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Google, Yahoo & Facebook defectors form Hadoop

Startup builds open source computing platform

A team including former Google, Yahoo and Facebook employees is launching a startup that will provide professional support for Hadoop, an open-source computing platform that makes it easier to write programs that process large amounts of data.

Yahoo is among the companies that use Hadoop, which employs the Google-developed MapReduce framework, in their operations.

Now Cloudera's founders are betting that there is money to be made supporting other Hadoop installations, whether on a customer's own set of machines or Amazon's Elastic Compute Cloud (EC2).

"Think Red Hat for Hadoop, but that is just the beginning," said co-founder Amr Awadallah. Awadallah was previously vice president of engineering on a business intelligence team at Yahoo charged with improving the user search experience and making more money off the search site.

Former Googler Christophe Bisciglia is also on board. Bisciglia was a main driver behind the Academic Cluster Computing Initiative, a Google-IBM project that has provided Hadoop-powered machine clusters for academic use.

In addition, Jeff Hammerbacher, previously manager of Facebook's data team, is a co-founder of Cloudera. "The [Facebook data] team made a lot of contributions to Hadoop under his stewardship, most important of which is Hive (a SQL structured data layer on top of Hadoop)," Awadallah wrote.

Other company founders include Mike Olson, former CEO of Sleepycat, a company known for the open-source Berkeley DB database engine. Oracle bought Sleepycat in 2006.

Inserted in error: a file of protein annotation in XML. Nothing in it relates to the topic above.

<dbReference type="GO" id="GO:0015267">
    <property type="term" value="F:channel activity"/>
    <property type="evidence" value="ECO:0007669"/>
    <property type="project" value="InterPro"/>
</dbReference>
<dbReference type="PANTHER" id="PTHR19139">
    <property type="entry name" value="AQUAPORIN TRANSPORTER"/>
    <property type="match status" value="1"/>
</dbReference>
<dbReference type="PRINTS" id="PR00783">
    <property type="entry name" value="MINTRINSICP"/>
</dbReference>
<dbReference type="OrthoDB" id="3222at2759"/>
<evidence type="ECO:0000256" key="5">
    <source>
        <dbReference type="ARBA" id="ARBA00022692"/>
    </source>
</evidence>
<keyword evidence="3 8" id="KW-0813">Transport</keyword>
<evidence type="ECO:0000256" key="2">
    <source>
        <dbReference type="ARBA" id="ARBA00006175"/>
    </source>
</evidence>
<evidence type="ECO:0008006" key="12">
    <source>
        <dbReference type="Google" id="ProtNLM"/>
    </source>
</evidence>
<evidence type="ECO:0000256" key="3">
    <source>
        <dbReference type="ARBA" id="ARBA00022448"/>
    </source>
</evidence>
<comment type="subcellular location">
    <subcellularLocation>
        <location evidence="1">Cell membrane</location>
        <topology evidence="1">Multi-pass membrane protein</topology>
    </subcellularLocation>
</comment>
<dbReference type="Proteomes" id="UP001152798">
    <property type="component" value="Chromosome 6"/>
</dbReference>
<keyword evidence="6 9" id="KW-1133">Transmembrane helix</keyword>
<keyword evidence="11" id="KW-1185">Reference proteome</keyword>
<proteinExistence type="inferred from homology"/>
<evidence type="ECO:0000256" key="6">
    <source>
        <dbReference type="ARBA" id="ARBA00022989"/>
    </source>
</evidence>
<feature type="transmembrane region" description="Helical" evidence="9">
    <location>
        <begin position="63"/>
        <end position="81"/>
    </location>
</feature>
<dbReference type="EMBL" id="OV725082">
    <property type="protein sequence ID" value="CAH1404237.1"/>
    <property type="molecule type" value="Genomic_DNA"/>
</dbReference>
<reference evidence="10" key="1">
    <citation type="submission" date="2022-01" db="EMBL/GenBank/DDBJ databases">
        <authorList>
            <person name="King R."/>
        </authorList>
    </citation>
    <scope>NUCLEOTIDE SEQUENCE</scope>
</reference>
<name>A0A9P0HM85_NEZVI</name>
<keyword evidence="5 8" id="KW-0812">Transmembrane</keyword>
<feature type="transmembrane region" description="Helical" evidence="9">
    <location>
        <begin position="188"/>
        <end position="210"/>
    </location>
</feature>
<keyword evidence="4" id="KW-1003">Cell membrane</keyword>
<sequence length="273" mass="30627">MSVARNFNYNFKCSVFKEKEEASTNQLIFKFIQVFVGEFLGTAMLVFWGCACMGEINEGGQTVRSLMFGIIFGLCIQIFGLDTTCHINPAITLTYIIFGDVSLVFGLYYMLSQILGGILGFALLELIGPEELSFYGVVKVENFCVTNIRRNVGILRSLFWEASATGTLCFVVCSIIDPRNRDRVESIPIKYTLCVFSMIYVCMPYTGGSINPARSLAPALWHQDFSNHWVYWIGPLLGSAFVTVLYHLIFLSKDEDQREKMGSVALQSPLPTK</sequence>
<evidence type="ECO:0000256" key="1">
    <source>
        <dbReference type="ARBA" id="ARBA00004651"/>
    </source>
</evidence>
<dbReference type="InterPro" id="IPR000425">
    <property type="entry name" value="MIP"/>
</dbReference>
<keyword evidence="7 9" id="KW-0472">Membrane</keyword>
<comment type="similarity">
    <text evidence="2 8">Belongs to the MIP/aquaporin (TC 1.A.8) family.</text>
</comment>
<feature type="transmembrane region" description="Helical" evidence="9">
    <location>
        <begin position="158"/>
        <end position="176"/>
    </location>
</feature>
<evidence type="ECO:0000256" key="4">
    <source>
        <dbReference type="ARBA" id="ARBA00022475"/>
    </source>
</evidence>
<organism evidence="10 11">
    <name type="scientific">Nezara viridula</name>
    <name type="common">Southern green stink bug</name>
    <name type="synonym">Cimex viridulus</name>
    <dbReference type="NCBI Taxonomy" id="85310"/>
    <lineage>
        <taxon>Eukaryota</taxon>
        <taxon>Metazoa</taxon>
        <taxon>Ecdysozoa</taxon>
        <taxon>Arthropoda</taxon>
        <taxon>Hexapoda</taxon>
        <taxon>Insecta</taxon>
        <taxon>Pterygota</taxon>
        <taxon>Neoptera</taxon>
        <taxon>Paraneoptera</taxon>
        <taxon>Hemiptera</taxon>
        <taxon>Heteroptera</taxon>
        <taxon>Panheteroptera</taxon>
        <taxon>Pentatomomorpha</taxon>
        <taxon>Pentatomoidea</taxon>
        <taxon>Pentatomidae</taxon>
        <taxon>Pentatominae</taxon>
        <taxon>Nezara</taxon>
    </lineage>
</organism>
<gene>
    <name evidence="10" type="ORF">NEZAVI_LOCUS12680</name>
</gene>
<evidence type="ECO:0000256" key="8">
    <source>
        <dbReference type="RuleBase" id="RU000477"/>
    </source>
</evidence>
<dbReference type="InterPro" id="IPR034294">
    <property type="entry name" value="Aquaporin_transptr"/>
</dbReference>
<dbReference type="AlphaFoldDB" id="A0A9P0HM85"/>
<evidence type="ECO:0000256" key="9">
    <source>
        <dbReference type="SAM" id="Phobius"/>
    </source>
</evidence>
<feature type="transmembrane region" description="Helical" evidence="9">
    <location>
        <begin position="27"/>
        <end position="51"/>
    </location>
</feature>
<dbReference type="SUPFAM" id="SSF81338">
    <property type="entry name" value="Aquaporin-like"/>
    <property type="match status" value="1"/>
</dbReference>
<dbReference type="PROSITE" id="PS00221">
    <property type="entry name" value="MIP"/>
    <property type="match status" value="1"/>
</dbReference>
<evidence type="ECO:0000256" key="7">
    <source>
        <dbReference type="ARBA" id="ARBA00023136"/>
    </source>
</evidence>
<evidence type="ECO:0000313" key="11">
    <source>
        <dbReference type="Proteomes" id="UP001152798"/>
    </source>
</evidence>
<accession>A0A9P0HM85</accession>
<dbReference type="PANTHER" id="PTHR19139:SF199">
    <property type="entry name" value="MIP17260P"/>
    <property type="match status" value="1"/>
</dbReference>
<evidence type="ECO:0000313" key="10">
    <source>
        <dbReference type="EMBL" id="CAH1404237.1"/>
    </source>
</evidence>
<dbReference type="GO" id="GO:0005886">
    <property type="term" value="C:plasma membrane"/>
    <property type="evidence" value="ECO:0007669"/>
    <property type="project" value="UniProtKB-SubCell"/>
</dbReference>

Cloudera won't immediately feel the expected effects of the struggling economy on venture capital spending, Awadallah said. "We are in the process of wrapping up our funding (we don't need any more cash at this point), and will soon announce our investors and technical advisors."

Other details about the company's plans, such as pricing models, were not available. Cloudera could not immediately be reached Wednesday for a follow-up interview. The company will be based in the San Francisco area, though a specific location was not listed at its website.

News of the startup's plans sparked generally positive reactions from industry observers.

"Given the current economic outlook it's great to see a new open source start-up rearing its head, and the list of founders indicates that this one has a good chance of survival," 451 Group analyst Matthew Aslett noted in a blog post.

Redmonk analyst Stephen O'Grady weighed in via email. "It's clear that demand for the services that Hadoop provides is only going up. Most enterprises, even large ones with substantial investments in IT, lack the scale-out skills common to eBay, Google, Yahoo, et al. Commercially available and supported Hadoop would be one attractive solution to that problem."


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